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  • Josephine Brereton

The past two weeks have been exhausting, trying to manage AMEB exams, work, a gross cold and rehearsals all at once. I’m so excited to be singing A Sacred Veil by Eric Whitacre in the Opera House on the 7th of September (tickets here: https://bit.ly/3pXW84X ) but rehearsals have been difficult — I do not recommend trying to sing with a blocked nose.


My work at Banksmeadow has been amazing, and I’m finding that the more effort I’m able to put into my lesson plans, the more the kids learn. and the more I enjoy the lessons, but it means that when I’m short on time, motivation and energy, I get into this vicious cycle of not preparing, not enjoying the lesson, and then feeling more exhausted and unmotivated to try harder. I’ve been struggling a lot with imposter syndrome and motivation recently, and I find it hard to pull myself out of these bouts of self doubt. Today was a great day with the kids and I feel a bit better, but I still have a long way to go.

At the moment, Stage 1 is focusing on learning to read rhythms. At Banksmeadow I use ‘beat boxes’ to help the students learn to read rhythms — they look like this:



Each box represents a beat, and the students know how many times to clap per beat by looking at how many circles or dots are in each box. I explained this to Stages 2 and 3 just as I have here and they responded quite well, but I wanted to ease Stage 1 in a little slower.

We began by jumping through 4 hoops laid down on the ground (first guided by me, and then to the beat of a song), before introducing a known rhythm for them to jump to — the first four beats of Bee Bee Bumblebee — which has two notes in the 3rd beat. Most of the kids picked this up pretty well and all got it correct with some guidance. I made sure to write in on the board, so they could visualise what their jumps would look like. Next week I’ll build on this to have them begin reading rhythms on their own (without jumping as well!)

The first 3 weeks we focused more on singing, especially Bee Bee Bumblebee as I’m trying to build their confidence in singing alone, and trying to get to know the classes! I felt in these weeks that I wasn’t doing enough with them. but I think repetition and consistency has actually been really good, especially with Year 1 and Kindy. We learned a few new songs, and built on some old ones, but they’re definitely making more progress now.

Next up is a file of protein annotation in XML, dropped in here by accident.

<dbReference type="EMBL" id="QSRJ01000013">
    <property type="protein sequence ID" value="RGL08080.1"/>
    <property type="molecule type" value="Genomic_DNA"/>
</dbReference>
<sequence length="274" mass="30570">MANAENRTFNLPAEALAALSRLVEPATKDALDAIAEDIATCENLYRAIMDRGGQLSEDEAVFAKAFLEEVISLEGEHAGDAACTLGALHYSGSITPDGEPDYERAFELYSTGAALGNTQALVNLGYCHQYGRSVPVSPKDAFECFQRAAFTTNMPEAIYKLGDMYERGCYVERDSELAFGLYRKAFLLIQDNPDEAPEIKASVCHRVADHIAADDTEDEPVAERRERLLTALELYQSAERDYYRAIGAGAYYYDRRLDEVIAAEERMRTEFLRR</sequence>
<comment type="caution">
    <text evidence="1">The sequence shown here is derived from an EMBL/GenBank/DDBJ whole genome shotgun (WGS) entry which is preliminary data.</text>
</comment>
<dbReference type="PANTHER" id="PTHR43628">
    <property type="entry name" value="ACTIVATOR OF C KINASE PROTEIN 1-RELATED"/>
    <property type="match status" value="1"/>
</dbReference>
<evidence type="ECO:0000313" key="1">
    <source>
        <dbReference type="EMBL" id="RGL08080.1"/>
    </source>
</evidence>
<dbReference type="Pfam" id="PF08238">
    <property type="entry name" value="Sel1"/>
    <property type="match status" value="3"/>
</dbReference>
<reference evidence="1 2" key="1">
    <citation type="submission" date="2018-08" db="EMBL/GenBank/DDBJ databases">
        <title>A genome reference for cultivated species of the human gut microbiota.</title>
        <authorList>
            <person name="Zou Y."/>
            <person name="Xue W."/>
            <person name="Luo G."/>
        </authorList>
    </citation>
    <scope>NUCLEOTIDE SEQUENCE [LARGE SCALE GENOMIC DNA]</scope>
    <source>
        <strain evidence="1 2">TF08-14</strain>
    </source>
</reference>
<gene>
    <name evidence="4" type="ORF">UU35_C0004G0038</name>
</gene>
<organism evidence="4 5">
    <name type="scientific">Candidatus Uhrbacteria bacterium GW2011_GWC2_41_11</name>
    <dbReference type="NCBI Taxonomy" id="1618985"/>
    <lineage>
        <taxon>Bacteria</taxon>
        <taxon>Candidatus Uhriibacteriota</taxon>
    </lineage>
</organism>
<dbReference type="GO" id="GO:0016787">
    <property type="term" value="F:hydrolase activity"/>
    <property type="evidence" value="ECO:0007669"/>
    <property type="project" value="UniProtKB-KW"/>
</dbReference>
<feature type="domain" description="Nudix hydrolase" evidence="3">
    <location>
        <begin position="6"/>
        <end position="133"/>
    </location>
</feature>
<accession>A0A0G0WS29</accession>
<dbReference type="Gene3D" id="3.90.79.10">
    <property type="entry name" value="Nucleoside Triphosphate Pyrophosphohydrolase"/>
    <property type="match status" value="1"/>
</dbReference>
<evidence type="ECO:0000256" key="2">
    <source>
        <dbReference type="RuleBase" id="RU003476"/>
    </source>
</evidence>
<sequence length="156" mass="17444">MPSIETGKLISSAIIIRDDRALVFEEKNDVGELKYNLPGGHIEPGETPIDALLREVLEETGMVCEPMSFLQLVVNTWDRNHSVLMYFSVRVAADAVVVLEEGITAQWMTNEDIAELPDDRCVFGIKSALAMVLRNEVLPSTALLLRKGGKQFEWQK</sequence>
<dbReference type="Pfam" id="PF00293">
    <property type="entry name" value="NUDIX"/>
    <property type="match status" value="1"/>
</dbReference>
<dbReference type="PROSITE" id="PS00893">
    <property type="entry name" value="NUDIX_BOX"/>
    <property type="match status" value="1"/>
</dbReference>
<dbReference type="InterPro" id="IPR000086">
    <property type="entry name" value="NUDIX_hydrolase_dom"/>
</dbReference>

All my lesson plans for these classes can be viewed here at the following links:

Lesson One - Bumblebee Beats

Lesson Two - Beats and Hoops

Lesson Three - Rhythm Boxes

​https://bit.ly/3cAtELw


I’m enjoying my choir work with Stage 2 and 3 the most at the moment. They’re really wonderful kids and they seem to enjoy singing together a lot. I’ve had them singing Country Roads by John Denver and Beds Are Burning by Midnight Oil a lot which they LOVE, but they struggle more with the more popular songs I’ve picked like Wait a Minute by WILLOW and As It Was by Harry Styles. I think this is because they know the songs and have more of an opinion about them.


I'll be trying to update more often from now on, hopefully staying truer to the idea of 'weekly' blog posts!


Prac has been such an exciting learning experience and I am really enjoying it, but its also been super challenging. Working 6 days a week very quickly became a huge challenge on both my time management skills, and my mental health. Teachers are incredibly overloaded and even doing just a half load of teaching has been super challenging for me, especially while trying to maintain my usual studio teaching and my choir rehearsal in preparation for Vasks and Mahler.


PART 3: THE EXHAUSTION OF MISS BRERETON